HMRC continues to carry out its normal compliance activity. However, over the last few years we’ve seen it increasingly shift to alternative tactics to bring in more tax for less staff resource and it is now increasingly turning to the ‘nudge letter’.
What is an HMRC nudge letter?
The nudge letter is issued by HMRC where it has reason to believe that tax has been underpaid. That could be because of information received from an overseas jurisdiction, land registry, a crypto-exchange, Companies House, a whistle-blower, or from any other information it holds. You can see what these letters look like at HMRC’s One to Many letter Cryptoassets project .
HMRC asks recipients of these letters to check their tax affairs and ensure that they have declared the correct amount of income and gains, and if there is no problem, to take no further action. However, by receiving one of these letters it is likely that HMRC has information to suggest an underassessment. If HMRC then decides to open an enquiry and finds something wrong, it is likely to push for harsher penalties, which could be up to 200% of the tax due in the worst case.
Why is HMRC issuing nudge letters?
HMRC uses these nudge letters in campaigns and they often get referred to as ‘one to many’ letters. Two of the most recent campaigns relate to coronavirus support schemes and crypto-assets. However, we’ve also seen them used for land and property transactions (for example where a property was sold and no capital gains tax paid, or rental income that has not been declared), offshore income and gains (on which HMRC is receiving a huge amount of data since agreements to share information cross-border have been implemented), employment related expenses, residence and domicile issues, share-related issues (where HMRC has access to information on Companies House), and many others.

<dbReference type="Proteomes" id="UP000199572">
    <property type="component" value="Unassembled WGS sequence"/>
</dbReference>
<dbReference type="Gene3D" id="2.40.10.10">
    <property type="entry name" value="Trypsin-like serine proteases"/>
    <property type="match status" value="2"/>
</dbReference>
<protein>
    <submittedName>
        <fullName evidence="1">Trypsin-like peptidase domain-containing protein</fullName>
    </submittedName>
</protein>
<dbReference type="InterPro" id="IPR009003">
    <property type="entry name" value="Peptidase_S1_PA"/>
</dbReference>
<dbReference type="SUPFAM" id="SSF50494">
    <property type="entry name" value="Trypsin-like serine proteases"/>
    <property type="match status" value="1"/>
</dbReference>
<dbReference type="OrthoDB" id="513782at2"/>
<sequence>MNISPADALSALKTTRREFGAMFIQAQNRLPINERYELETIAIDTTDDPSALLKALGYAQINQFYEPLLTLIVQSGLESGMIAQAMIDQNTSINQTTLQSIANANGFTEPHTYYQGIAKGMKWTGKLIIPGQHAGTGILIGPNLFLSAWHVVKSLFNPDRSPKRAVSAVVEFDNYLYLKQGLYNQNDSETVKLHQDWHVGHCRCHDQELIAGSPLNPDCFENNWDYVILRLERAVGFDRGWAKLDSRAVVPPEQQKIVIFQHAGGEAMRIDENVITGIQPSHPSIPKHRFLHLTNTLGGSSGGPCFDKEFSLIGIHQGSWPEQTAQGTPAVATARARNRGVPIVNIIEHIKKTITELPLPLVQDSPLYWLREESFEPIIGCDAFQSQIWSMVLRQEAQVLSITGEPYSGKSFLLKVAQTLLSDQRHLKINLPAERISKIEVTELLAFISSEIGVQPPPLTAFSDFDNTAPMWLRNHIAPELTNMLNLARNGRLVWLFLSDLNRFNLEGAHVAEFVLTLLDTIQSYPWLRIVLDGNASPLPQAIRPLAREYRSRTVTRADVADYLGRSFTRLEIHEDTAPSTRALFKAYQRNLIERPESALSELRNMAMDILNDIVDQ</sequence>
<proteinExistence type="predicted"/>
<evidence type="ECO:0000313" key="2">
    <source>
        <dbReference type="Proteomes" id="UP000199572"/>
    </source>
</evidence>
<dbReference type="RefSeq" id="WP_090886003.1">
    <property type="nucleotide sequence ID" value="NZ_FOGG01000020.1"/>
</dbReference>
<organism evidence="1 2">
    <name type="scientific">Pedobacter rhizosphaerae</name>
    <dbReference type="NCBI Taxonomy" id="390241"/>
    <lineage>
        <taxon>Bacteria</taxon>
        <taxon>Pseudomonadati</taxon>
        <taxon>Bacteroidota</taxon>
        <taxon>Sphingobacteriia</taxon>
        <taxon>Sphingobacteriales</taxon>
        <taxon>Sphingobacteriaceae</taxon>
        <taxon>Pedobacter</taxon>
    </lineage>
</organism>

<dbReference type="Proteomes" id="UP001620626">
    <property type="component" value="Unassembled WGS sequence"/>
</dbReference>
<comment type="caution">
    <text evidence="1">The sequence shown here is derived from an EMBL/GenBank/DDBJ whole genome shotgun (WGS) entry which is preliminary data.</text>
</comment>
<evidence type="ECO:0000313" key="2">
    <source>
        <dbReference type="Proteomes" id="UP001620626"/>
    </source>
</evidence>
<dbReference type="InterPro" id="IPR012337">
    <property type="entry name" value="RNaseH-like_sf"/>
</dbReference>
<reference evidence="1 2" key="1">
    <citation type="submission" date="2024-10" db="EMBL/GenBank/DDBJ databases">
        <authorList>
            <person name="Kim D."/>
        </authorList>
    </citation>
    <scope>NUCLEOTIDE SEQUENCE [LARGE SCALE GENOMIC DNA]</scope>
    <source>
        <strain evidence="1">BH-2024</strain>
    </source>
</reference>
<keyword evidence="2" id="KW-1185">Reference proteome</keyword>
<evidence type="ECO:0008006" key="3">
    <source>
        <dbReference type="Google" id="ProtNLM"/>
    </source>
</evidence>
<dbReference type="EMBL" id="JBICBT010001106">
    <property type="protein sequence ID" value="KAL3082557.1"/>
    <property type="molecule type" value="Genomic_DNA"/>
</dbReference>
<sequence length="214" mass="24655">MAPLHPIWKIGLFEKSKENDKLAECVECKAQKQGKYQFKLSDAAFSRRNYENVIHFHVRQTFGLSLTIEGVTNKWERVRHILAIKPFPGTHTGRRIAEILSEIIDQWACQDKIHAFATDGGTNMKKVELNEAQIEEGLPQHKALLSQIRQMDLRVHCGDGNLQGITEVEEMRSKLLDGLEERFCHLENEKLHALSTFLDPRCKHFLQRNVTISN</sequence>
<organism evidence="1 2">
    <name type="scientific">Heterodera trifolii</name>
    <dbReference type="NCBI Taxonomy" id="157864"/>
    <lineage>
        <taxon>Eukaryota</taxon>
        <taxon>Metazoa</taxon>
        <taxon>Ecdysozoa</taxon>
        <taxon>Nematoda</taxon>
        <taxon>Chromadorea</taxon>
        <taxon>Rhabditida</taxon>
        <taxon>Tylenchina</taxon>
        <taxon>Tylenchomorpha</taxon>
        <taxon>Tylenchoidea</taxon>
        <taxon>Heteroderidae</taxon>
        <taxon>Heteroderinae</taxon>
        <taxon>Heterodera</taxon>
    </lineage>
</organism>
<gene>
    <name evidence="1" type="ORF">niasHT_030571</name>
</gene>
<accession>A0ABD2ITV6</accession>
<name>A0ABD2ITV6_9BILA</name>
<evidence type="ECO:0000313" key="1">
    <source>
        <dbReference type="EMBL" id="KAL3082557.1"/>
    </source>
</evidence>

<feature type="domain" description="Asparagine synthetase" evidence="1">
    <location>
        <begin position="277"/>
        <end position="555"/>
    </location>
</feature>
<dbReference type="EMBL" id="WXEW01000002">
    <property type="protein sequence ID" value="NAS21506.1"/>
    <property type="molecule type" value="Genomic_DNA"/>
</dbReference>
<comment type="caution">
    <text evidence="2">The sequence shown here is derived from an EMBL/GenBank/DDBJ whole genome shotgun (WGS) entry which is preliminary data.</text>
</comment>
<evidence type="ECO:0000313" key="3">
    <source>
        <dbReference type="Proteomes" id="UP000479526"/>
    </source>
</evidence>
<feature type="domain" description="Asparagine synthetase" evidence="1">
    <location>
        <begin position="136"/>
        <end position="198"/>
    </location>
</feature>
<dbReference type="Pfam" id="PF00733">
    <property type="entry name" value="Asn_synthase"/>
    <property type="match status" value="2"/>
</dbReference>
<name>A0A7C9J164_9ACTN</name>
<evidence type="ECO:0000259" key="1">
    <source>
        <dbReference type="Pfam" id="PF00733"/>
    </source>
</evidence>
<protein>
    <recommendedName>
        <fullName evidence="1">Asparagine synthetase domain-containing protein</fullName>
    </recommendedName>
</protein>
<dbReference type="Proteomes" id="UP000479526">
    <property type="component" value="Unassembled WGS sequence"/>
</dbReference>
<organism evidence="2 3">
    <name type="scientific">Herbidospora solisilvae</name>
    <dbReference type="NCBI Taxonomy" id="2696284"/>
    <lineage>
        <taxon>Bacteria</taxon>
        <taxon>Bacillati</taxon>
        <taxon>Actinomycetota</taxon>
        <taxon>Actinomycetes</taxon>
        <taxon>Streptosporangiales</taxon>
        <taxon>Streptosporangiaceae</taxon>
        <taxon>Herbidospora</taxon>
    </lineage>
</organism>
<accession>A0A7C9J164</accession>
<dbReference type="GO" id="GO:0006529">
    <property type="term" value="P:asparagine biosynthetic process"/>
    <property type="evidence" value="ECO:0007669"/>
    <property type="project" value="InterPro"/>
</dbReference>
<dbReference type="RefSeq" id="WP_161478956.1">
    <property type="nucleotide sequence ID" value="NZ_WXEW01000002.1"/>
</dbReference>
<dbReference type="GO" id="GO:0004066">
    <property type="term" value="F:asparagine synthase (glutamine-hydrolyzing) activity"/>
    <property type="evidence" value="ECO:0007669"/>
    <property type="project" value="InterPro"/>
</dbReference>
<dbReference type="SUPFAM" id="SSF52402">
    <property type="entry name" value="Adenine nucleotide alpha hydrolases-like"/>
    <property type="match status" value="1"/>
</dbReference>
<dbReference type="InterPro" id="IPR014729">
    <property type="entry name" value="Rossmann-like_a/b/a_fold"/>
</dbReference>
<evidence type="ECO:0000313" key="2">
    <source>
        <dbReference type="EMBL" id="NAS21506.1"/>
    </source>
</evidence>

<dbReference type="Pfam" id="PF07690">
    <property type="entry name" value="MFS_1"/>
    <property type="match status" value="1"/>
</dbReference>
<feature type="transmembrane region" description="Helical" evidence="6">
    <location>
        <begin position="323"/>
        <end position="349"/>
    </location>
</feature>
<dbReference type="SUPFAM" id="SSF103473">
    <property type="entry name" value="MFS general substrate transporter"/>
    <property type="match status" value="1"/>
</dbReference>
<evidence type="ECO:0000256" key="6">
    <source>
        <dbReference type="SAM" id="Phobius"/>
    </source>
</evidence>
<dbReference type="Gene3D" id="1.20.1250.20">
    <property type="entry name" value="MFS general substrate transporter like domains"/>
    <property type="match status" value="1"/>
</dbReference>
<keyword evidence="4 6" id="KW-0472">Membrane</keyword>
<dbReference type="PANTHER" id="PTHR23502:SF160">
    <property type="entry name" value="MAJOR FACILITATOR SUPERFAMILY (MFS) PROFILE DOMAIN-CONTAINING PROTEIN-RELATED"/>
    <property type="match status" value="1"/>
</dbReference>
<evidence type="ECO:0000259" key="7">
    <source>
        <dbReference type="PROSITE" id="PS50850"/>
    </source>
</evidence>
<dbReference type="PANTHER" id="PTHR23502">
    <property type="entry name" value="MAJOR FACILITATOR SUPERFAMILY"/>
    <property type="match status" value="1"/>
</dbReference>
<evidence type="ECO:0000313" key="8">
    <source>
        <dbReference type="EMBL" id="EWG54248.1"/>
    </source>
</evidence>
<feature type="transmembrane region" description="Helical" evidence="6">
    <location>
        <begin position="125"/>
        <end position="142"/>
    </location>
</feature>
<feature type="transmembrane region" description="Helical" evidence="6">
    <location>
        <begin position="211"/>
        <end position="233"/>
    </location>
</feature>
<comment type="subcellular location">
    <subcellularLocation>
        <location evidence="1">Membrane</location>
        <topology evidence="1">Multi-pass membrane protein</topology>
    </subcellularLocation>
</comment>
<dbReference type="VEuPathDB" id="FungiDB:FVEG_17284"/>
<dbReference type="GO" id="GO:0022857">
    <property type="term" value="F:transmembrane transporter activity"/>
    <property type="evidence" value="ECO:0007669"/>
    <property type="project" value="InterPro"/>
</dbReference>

The use of nudge letters for suspected coronavirus support scheme issues is in response to HMRC identifying errors in many claims and is entirely separate from their continued action into more serious cases of fraud. As such, we are seeing these letters sent to those that used the scheme but didn’t get their claim completely right. How far these reviews will affect businesses and individuals that made honest mistakes in calculating their entitlement remains to be seen, but early action on receipt of a letter is sure to help.
Crypto-assets are a relatively recent phenomenon and as such are a significant area of interest for HMRC. HMRC first issued guidance about seven years ago and has been updating this guidance regularly since then, with the latest manual being released in 2021. As part of HMRC getting to grips with crypto, it has obtained huge amounts of information from several large crypto-exchanges. For tax purposes, swapping one crypto-asset for another is generally going to be a capital disposal and therefore could give rise to capital gains tax (or a loss!). Given the amount some crypto-assets have grown in value over the years, the tax and penalties could be significant. If you have any crypto-assets and aren’t sure you’ve reported correctly to HMRC, even in the absence of a nudge letter, we would suggest reviewing the position and seeing if a disclosure to HMRC would be the best course of action.
What to do if you receive a nudge letter?
As with any HMRC correspondence it should be considered carefully and is unlikely to just disappear. These nudge campaigns offer taxpayers the option to get ahead of a formal enquiry and potentially secure a better outcome.
Whether you seek professional advice or not, it is important to check your tax returns and activity in light of HMRC’s letter. It may not always be the case that giving HMRC a whole host of information is the right thing to do, and a tax investigation professional should be able to assist you if you do have anything to disclose to HMRC.
What if HMRC has opened an enquiry into my tax return?
Despite nudge letters growing in popularity with HMRC, the majority of its compliance activity is still the ‘standard’ enquiry. There are strict legal protections about what HMRC can and cannot ask for, protecting taxpayers from the taxman over-reaching. Our experience is that HMRC will often ask for everything that it wants and see what it gets back. For this reason narrowing down the scope of HMRC’s interest can help to focus attention on the issues, potentially saving time and professional fees.
For more information on HMRC’s compliance activity or to find out how we can help you, please fill in our online enquiry form or contact one of our offices directly.